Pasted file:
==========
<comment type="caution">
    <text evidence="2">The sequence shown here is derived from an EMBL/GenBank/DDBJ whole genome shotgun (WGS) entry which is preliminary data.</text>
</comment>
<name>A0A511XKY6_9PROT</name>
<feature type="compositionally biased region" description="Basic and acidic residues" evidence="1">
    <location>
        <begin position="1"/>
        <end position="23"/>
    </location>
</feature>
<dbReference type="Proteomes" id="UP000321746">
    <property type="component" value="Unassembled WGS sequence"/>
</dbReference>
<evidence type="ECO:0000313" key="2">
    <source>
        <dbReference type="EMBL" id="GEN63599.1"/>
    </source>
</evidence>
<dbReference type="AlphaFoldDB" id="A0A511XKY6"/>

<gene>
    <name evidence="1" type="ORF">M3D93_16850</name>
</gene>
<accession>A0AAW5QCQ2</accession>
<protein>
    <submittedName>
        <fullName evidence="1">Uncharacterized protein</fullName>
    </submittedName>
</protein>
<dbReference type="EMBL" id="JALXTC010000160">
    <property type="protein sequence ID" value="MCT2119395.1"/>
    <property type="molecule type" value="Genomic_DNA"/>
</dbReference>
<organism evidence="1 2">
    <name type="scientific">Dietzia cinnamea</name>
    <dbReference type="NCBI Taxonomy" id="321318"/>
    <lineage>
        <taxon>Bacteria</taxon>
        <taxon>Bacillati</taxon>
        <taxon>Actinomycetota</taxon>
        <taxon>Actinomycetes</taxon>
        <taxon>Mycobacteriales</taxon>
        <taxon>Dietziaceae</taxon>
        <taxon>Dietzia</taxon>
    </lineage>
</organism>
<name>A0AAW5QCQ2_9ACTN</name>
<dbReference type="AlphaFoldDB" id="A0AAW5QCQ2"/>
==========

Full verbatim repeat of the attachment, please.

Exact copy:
<comment type="caution">
    <text evidence="2">The sequence shown here is derived from an EMBL/GenBank/DDBJ whole genome shotgun (WGS) entry which is preliminary data.</text>
</comment>
<name>A0A511XKY6_9PROT</name>
<feature type="compositionally biased region" description="Basic and acidic residues" evidence="1">
    <location>
        <begin position="1"/>
        <end position="23"/>
    </location>
</feature>
<dbReference type="Proteomes" id="UP000321746">
    <property type="component" value="Unassembled WGS sequence"/>
</dbReference>
<evidence type="ECO:0000313" key="2">
    <source>
        <dbReference type="EMBL" id="GEN63599.1"/>
    </source>
</evidence>
<dbReference type="AlphaFoldDB" id="A0A511XKY6"/>

<gene>
    <name evidence="1" type="ORF">M3D93_16850</name>
</gene>
<accession>A0AAW5QCQ2</accession>
<protein>
    <submittedName>
        <fullName evidence="1">Uncharacterized protein</fullName>
    </submittedName>
</protein>
<dbReference type="EMBL" id="JALXTC010000160">
    <property type="protein sequence ID" value="MCT2119395.1"/>
    <property type="molecule type" value="Genomic_DNA"/>
</dbReference>
<organism evidence="1 2">
    <name type="scientific">Dietzia cinnamea</name>
    <dbReference type="NCBI Taxonomy" id="321318"/>
    <lineage>
        <taxon>Bacteria</taxon>
        <taxon>Bacillati</taxon>
        <taxon>Actinomycetota</taxon>
        <taxon>Actinomycetes</taxon>
        <taxon>Mycobacteriales</taxon>
        <taxon>Dietziaceae</taxon>
        <taxon>Dietzia</taxon>
    </lineage>
</organism>
<name>A0AAW5QCQ2_9ACTN</name>
<dbReference type="AlphaFoldDB" id="A0AAW5QCQ2"/>